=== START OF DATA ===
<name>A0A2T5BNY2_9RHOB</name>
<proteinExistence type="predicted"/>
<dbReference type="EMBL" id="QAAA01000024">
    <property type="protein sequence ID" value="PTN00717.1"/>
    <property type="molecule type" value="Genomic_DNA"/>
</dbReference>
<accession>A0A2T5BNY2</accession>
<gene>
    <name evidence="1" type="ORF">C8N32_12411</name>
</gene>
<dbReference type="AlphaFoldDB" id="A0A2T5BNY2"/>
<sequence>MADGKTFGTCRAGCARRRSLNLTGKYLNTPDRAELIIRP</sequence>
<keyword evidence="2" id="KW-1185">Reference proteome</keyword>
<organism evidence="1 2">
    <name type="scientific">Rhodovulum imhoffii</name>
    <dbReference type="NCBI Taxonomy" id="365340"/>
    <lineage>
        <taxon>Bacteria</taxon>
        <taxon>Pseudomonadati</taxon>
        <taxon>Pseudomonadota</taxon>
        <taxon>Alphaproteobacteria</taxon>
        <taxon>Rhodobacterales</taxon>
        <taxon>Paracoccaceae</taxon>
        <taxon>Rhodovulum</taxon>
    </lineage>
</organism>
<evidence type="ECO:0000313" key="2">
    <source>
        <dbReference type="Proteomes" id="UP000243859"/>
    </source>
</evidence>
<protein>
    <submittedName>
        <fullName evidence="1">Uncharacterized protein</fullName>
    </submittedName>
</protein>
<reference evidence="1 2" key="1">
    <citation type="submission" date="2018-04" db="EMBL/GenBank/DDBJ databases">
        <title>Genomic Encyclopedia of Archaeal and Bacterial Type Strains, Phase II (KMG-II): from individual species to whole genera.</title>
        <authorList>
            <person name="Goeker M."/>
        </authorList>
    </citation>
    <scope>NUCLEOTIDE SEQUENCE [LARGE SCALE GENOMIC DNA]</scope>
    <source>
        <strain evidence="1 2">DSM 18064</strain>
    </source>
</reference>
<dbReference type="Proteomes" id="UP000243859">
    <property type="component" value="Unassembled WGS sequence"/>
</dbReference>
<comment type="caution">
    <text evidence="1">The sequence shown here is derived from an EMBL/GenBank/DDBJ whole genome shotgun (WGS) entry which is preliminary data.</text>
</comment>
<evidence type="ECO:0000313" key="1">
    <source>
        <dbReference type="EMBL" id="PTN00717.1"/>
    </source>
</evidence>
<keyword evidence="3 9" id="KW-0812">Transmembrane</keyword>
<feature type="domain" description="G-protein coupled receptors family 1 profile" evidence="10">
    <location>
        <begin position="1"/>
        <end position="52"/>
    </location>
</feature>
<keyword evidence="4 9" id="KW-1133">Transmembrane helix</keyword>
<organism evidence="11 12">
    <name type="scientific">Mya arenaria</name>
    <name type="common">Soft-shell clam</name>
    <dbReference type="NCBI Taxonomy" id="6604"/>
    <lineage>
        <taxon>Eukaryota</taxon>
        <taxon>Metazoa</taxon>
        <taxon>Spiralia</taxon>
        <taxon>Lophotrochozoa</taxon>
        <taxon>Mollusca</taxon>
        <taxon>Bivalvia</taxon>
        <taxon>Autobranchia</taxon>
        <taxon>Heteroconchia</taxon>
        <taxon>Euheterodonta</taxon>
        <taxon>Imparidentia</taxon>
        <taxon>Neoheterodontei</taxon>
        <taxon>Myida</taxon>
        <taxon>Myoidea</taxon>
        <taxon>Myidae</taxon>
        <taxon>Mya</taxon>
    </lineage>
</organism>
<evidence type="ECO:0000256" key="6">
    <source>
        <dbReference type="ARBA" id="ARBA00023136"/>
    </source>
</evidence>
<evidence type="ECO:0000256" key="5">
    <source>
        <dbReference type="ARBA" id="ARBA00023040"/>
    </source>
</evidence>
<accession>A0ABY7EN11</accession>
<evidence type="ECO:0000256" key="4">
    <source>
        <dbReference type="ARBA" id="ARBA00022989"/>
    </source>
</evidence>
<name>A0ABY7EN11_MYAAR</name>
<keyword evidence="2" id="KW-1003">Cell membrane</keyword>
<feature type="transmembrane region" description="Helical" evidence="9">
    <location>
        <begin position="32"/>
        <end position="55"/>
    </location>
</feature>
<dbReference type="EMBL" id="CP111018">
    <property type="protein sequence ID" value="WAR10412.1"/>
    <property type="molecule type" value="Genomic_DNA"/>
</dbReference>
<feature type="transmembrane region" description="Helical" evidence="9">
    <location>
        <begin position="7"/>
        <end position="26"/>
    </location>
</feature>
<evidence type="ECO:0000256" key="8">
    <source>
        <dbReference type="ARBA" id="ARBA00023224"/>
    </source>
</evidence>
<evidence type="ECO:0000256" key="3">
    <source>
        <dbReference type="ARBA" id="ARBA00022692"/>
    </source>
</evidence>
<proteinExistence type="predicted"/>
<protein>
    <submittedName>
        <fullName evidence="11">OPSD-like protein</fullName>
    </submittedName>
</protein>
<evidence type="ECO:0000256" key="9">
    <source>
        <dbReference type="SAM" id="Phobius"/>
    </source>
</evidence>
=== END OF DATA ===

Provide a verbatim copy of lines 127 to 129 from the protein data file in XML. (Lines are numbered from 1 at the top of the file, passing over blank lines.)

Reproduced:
    </source>
</evidence>
<evidence type="ECO:0000256" key="3">